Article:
The Long Tan Bursary scheme was established to help eligible children of Vietnam veterans meet the cost of post-secondary education.
Fifty bursaries, worth $9,000 for each recipient and paid over three years, are awarded each year to successful applicants from each state and territory. The scheme is administered by the Australian Veterans' Children Assistance Trust on behalf of DVA.
For an overview of the Long Tan Bursary, see the
Who can apply?
To be eligible for a Long Tan Bursary, you must:
- be the child of an Australian Vietnam veteran who served in the Vietnam war during the period 31 July 1962 to 30 April 1975
- have Australian residency status
- be planning to enrol, or be enrolled, in post education in Australia, in an approved course of one or more academic years’ duration
- be in disadvantaged circumstances such as financial need, health or other family and personal circumstances where these could prevent you from undertaking post-secondary education without the bursary
- not be a previous recipient of a bursary.
How to apply
Applications for the Long Tan Bursary open annually on Vietnam Veterans' Day, 18 August each year, and close on 31 October.
Application forms are available from the Australian Veterans' Children Assistance Trust on (02) 9213 7999.
In your application you will need to include:
- information about yourself and the Vietnam veteran you are related to
- your academic background and referee reports
- the means test and details about your family situation.
You will also need to write a statement on why you feel you should be awarded a Long Tan Bursary.
All applications are treated in the strictest of confidence.
How are applicants assessed?
Applications are collected and assessed by the Australian Veterans' Children Assistance Trust and are treated in the strictest of confidence.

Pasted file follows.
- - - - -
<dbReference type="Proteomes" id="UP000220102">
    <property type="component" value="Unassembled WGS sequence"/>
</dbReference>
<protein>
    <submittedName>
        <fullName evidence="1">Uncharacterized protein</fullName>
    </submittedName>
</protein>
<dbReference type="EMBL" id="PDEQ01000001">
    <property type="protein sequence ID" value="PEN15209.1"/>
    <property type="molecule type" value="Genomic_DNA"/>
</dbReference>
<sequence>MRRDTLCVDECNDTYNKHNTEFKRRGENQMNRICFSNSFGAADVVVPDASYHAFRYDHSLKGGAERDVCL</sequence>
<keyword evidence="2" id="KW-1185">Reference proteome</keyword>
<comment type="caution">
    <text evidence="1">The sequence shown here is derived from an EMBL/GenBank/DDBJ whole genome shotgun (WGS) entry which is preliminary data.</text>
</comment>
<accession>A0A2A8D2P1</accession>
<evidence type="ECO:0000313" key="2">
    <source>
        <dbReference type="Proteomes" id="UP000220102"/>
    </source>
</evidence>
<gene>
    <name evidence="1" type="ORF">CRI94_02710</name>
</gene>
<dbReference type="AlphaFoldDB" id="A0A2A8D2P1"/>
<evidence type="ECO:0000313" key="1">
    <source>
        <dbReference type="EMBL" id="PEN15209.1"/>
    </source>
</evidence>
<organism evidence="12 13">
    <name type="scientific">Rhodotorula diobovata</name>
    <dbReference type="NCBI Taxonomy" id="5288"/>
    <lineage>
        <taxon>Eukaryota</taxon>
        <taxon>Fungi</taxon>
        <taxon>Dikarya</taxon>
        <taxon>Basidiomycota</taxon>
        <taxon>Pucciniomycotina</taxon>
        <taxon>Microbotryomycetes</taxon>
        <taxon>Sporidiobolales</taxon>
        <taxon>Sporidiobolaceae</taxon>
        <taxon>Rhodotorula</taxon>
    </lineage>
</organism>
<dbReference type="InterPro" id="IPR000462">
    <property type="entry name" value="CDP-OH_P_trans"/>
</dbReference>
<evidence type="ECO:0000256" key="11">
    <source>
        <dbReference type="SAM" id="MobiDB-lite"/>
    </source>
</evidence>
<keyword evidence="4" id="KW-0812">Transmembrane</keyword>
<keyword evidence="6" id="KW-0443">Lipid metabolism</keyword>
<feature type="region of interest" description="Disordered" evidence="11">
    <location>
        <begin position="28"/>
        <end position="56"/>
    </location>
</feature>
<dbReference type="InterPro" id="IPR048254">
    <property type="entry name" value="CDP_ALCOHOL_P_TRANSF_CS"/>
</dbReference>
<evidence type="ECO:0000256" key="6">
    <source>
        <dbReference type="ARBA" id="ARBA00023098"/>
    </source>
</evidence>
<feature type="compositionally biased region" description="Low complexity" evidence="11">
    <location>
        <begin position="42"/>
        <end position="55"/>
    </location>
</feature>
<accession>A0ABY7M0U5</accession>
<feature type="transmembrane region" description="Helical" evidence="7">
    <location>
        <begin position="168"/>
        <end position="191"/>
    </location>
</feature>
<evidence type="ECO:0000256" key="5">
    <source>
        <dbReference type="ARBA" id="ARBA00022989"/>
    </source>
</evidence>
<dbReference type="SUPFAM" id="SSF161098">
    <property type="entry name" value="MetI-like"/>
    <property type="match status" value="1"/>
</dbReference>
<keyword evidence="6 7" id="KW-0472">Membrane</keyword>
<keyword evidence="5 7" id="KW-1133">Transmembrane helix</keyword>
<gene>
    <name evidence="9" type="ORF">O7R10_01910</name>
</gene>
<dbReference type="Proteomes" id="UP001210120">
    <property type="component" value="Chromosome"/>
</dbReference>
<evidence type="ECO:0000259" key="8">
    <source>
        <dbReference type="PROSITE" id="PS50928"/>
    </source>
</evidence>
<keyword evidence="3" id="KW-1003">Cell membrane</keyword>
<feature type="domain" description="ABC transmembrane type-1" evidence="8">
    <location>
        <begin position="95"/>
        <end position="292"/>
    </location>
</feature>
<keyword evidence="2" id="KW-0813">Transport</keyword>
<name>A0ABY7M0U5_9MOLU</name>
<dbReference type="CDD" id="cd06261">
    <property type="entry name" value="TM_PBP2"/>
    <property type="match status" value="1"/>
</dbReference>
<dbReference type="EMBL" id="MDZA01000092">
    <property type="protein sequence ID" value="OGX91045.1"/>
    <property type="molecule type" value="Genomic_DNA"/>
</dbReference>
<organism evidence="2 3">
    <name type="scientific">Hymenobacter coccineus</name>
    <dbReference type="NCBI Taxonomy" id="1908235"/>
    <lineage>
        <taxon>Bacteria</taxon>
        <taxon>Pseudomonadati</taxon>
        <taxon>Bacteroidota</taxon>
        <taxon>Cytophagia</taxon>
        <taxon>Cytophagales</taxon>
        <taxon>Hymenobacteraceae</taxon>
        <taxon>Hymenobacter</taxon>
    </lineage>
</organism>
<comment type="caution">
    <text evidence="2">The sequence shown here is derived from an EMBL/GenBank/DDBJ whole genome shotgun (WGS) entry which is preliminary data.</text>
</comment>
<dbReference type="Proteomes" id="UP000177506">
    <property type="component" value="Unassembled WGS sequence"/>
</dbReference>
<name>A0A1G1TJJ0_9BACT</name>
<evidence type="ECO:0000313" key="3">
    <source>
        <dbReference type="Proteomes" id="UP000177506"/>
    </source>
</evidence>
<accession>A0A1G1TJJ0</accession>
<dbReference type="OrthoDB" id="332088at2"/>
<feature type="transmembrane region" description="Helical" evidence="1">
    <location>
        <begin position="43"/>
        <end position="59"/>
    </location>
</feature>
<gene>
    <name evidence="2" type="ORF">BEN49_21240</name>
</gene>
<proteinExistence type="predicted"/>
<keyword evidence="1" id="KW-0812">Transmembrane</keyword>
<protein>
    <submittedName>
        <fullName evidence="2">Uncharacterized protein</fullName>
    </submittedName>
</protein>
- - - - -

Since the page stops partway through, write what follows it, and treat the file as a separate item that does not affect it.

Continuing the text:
Applicants for the Long Tan Bursary are assessed against specific criteria, including:
- personal circumstances that could prevent an applicant from undertaking post secondary education without the bursary, such as financial need, health, family and other circumstances; and
- academic record and the applicant's prospects of successfully completing their first year of post secondary study.
Within the eligibility criteria, those selected are to be the most deserving applicants on merit as assessed. Consideration will be given to applicants who require a second degree to complete their course of study and enable them to enter the workforce (provided they have not previously received a bursary). Those seeking to achieve a Masters Degree or Doctorate will also be considered where a bursary has not previously been awarded. However, they will have a lower priority to those seeking to achieve a base-level qualification which will allow them to enter the workforce in their chosen career.
Each course must be of a standard approved by the administrator and will generally be one where Commonwealth educational support benefits are payable.
How am I notified about my application?
Successful applicants will be notified early in the new year — generally mid to late February or early March. The $9,000 Bursary will be paid to recipients in instalments and can be used to help cover costs such as enrolment, course fees and textbooks.
The History of the Battle of Long Tan
The Battle of Long Tan was fought between the Australian Army and Viet Cong forces in a rubber plantation near the village of Long Tan, about 27 kilometres north east of Vung Tau, South Vietnam on 18 August 1966.
The action occurred when D Company of the 6th Battalion, Royal Australian Regiment (6RAR), part of the 1st Australian Task Force (1 ATF), encountered the Viet Cong (VC) 275 Regiment and elements of the D445 Local Forces Battalion. D Company was supported by other Australian units, as well as New Zealand and United States personnel.
The battle is often used in Australian officer training as an example of the importance of combining and coordinating infantry, artillery, armour and military aviation.
If you would like to find out more about the Long Tan Bursary, contact the Australian Veterans' Children Assistance Trust:
Please note: Although the Department of Veterans’ Affairs host the Trust’s email service, departmental staff cannot and do not access the Trust’s email correspondence. Email communication with the Trust is entirely confidential.